It takes little imagination to see that the unborn Black baby is
the real object of many abortionists. Except for the privilege of
aborting herself, the Black woman and her family must fight for every
other social and economic privilege ... The quality of life for the
poor, Black, and the oppressed will not be served by destroying their
Erma Clardy Craven.
The United States has lagged far behind other nations for decades in
the field of birth control. With the introduction of the safe and
effective contraceptive NORPLANT, women will be able to protect
themselves from unwanted pregnancy for five years at a time.
No more will women have to interrupt their sexual foreplay to use
clumsy barrier methods, and no longer will they become pregnant when
they forget to take their birth control pills.
Abortion is a marvelously efficient weapon for the population
controllers, but it has its drawbacks. It is expensive, messy, and worst
of all it is being exposed as a racist institution by the very people
the abortionists accuse of being prejudiced.
For decades, the popcon fanatics have dreamed about a mass means of
neutering minority women that would be quick, efficient, and private.
And the concept of a "safe and handy" abortifacient is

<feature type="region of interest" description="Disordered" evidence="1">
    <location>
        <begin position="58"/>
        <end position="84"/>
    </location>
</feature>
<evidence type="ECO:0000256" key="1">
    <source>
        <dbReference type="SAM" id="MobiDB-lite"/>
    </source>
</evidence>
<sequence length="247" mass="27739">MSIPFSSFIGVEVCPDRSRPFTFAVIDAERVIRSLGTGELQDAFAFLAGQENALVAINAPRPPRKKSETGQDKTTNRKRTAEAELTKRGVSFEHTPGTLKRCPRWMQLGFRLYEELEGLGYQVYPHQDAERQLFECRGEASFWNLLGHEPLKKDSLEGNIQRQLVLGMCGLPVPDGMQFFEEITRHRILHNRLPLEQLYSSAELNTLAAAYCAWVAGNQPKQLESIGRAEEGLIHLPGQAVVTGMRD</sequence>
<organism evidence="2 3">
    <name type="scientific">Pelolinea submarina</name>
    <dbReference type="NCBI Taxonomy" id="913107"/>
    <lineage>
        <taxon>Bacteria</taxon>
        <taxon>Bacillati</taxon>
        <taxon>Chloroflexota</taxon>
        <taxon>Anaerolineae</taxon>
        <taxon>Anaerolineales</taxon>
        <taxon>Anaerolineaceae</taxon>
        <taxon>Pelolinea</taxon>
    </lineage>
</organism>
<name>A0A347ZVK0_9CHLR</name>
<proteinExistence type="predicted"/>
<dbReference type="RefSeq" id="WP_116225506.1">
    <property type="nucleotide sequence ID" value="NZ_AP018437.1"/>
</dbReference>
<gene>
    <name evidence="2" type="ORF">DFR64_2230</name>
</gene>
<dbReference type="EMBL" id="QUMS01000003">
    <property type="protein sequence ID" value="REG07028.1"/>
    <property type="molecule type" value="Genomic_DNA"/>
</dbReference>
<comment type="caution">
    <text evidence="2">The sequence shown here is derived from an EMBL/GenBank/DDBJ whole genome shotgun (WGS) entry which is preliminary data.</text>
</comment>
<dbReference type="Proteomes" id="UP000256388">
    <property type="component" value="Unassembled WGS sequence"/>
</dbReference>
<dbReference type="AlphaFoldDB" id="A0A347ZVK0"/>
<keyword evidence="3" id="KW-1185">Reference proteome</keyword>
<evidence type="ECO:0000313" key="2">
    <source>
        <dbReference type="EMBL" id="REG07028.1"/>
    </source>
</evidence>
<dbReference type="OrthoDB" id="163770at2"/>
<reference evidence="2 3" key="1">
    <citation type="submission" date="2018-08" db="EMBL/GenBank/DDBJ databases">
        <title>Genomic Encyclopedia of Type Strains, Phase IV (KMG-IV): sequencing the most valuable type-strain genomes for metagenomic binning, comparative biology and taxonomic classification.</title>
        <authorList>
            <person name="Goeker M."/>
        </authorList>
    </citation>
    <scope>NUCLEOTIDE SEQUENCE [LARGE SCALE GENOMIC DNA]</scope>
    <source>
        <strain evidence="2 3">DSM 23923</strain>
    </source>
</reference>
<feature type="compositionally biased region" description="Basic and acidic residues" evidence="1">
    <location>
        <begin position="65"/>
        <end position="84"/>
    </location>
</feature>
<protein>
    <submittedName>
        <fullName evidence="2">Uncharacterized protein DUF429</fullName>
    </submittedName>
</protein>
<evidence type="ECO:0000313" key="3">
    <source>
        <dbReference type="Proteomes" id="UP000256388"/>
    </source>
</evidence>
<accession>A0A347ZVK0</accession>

certainly nothing new. A quarter-century ago, Garrett Hardin and other
population theorists fantasized that the dominant
"contraceptive" of the future would be an efficient
It appears that the science genie has finally granted the population
controller's wish. The United States Food and Drug Administration (FDA)
approved the abortifacient "contraceptive" NORPLANT for public
use on December 10, 1990.
The Power Behind the Plan.
The ominously-named Population Council (founded by population control
fanatic John Rockefeller III) owns the patent for NORPLANT, which was
developed by embryologist Sheldon Segal of the Rockefeller Foundation.
The Population Council will reap four percent of the colossal profits
that will accrue from the use of the drug. The abortifacient is produced
by Wyeth-Ayerst Laboratories of Philadelphia, a subsidiary of American
Home Products, and will cost women about $500 to produce about five
years of barrenness.
The Nuts and Bolts of
Implantation and Extraction Procedure.
The NORPLANT carrier consists of six small tubes about the size of
matchsticks. These tubes are made of silastic (silicone rubber), the
same material used in heart valves and medical tubing.
The insertion procedure is performed by a clinician, who makes a
1/8-inch incision about six inches above the woman's elbow. The capsules
are then loaded one by one into her arm in a fan-shaped pattern using an
insertion tube. Local anesthetic is used for both the implantation